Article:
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Friday, July 20, 2012

Romney's campaign slogan

Just heard from a friend who saw a Romney sign today, "Believe in America." He felt it was too innocuous, too blandly patriotic.

My initial reaction was agreement. I said that I hoped the Romney campaign would not be hamstrung by the same thing that held back the McCain campaign: passivity engendered by fear of being called racist.

But then I realized that the slogan's subtext is that Obama does not believe in America -- certainly not in the center-right, robustly capitalist country it has always been. And at that level, it works.

My friend replied, unfortunately most people are not going to put that much thought into it.

But I think it actually works better at the subconscious, or at least barely conscious, level.

Driving home the message subtly is probably more effective than a direct attack.

And anyway, how much can you really say with three words?

Obama's new slogan is "Forward," just one word.

(The last three words are left unsaid: "off the cliff.")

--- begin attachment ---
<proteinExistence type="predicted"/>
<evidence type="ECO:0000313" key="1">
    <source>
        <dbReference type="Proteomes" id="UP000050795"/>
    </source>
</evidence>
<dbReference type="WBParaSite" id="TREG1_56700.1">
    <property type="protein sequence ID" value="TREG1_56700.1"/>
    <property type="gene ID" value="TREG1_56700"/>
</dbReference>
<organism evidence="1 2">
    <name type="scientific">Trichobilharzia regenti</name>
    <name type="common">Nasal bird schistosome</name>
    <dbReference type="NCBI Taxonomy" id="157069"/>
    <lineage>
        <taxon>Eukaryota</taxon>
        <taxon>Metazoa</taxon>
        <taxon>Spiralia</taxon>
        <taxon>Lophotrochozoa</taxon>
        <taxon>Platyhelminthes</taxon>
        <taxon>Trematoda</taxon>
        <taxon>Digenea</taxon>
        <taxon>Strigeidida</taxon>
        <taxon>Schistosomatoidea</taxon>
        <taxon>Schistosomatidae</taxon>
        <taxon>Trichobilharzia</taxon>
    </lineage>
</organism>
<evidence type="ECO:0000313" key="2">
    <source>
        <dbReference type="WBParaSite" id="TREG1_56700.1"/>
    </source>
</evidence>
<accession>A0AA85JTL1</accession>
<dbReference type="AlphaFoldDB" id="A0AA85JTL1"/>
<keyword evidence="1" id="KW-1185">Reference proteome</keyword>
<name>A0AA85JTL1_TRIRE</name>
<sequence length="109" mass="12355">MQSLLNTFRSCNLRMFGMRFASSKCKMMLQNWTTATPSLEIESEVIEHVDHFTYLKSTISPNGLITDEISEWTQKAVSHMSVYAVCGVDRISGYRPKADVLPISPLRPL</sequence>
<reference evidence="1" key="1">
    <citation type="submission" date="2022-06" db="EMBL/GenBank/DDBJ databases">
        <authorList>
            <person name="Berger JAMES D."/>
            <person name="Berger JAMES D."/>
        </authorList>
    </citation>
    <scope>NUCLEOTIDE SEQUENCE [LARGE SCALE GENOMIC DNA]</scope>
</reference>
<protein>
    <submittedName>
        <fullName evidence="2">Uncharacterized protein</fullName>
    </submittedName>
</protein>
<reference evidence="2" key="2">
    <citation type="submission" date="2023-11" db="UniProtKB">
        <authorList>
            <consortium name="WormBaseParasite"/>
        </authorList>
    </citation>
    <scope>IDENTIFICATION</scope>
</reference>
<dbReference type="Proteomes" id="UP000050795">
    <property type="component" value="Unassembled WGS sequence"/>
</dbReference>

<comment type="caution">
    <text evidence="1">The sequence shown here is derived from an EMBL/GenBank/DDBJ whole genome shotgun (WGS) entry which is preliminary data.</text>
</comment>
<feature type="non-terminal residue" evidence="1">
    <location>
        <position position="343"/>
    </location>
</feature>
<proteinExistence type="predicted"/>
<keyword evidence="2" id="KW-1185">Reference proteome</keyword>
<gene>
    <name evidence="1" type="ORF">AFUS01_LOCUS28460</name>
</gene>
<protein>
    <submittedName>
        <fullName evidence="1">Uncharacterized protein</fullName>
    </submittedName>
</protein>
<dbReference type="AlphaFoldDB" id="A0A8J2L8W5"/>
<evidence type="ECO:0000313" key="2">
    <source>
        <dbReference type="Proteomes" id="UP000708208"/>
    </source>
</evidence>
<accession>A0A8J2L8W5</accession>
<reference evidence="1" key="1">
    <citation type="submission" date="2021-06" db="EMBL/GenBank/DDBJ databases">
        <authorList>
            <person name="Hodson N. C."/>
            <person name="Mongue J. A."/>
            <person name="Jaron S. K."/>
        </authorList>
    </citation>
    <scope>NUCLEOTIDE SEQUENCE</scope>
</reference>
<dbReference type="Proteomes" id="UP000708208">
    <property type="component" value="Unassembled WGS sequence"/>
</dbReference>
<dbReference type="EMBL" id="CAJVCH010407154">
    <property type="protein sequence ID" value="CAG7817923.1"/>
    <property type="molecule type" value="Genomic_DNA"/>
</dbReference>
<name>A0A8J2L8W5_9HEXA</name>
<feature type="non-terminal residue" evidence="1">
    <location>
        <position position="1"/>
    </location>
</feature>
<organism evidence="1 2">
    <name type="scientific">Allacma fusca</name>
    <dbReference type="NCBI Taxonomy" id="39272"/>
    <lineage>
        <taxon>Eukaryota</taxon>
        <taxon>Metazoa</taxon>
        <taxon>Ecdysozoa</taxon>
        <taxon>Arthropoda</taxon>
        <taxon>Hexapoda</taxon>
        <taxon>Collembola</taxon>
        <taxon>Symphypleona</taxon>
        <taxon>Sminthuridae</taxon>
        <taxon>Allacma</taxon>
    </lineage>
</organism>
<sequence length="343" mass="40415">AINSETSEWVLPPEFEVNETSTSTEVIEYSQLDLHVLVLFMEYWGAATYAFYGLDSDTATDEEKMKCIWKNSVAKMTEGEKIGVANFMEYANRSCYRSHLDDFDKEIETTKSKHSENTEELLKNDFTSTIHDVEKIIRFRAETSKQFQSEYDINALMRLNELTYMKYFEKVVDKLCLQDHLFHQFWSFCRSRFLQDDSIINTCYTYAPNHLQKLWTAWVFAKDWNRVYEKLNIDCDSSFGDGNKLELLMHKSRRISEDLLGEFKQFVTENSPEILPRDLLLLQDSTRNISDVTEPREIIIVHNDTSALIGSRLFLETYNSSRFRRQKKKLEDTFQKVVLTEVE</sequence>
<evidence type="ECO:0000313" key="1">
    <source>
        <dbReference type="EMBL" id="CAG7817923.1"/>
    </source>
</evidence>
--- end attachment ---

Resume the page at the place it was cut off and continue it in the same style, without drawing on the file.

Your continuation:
2 comments:

Anonymous said...

Have you read Peggy Noonan’s column in the WSJ this weekend? It addressed three very interesting topics: the Olympic uniforms, Mitt Romney’s tax returns, and Obama’s statement about “not getting there on your own.” I have to admit that I haven’t read the whole of his statement, so I wonder if perhaps he is being taken out of context a bit. On their face, however, these comment are very troubling. I have generally in the past thought that those who accused Obama of being a socialist were a bit extreme. This latest statement makes me wonder, however.
Julie

John Craig said...

Julie --
Just read the essay. Noonan is always on target. Yes, Obama is unquestionably a socialist at heart. He said himself in his book that while in college he was always more attracted to the Marxist professors. He has said that the great failing of the civil rights movement is that it did not achieve "economic justice." He was/is a follower of Saul Alinsky. And he has talked in the past about how redistribution is one of his main goals.

His recent comment about how if you built a business you really didn't build it yourself is very telling. His "gaffe" was merely to let slip what he really thinks, not to misstate his own position.

Those who defend him from charges of socialism or radicalism point to his proposals -- for instance, that he only wants to raise taxes back to the rates we had under Clinton, and that if he were really a socialist he'd want to raise them higher. But the fact is, if he were given his druthers, he would raise them much higher, but is only aiming for what he can hope to achieve, which looks like a standard liberal (as opposed to radical) change. There's never been any doubt in my mind that he is a socialist disguised as a moderate liberal.